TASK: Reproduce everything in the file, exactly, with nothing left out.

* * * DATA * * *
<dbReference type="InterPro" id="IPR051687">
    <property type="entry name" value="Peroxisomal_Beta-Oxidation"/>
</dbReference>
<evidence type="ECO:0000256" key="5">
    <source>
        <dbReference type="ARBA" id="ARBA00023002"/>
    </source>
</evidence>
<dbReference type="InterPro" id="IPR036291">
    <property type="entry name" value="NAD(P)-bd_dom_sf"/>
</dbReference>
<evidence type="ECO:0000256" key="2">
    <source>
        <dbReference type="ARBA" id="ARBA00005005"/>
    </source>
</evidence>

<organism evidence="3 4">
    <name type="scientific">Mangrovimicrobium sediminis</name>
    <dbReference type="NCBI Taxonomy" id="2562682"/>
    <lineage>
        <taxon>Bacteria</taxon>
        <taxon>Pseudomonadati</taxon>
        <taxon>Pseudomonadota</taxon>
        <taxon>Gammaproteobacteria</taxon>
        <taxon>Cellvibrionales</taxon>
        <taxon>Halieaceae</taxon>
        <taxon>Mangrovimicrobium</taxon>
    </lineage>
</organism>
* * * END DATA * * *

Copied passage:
<dbReference type="InterPro" id="IPR051687">
    <property type="entry name" value="Peroxisomal_Beta-Oxidation"/>
</dbReference>
<evidence type="ECO:0000256" key="5">
    <source>
        <dbReference type="ARBA" id="ARBA00023002"/>
    </source>
</evidence>
<dbReference type="InterPro" id="IPR036291">
    <property type="entry name" value="NAD(P)-bd_dom_sf"/>
</dbReference>
<evidence type="ECO:0000256" key="2">
    <source>
        <dbReference type="ARBA" id="ARBA00005005"/>
    </source>
</evidence>

<organism evidence="3 4">
    <name type="scientific">Mangrovimicrobium sediminis</name>
    <dbReference type="NCBI Taxonomy" id="2562682"/>
    <lineage>
        <taxon>Bacteria</taxon>
        <taxon>Pseudomonadati</taxon>
        <taxon>Pseudomonadota</taxon>
        <taxon>Gammaproteobacteria</taxon>
        <taxon>Cellvibrionales</taxon>
        <taxon>Halieaceae</taxon>
        <taxon>Mangrovimicrobium</taxon>
    </lineage>
</organism>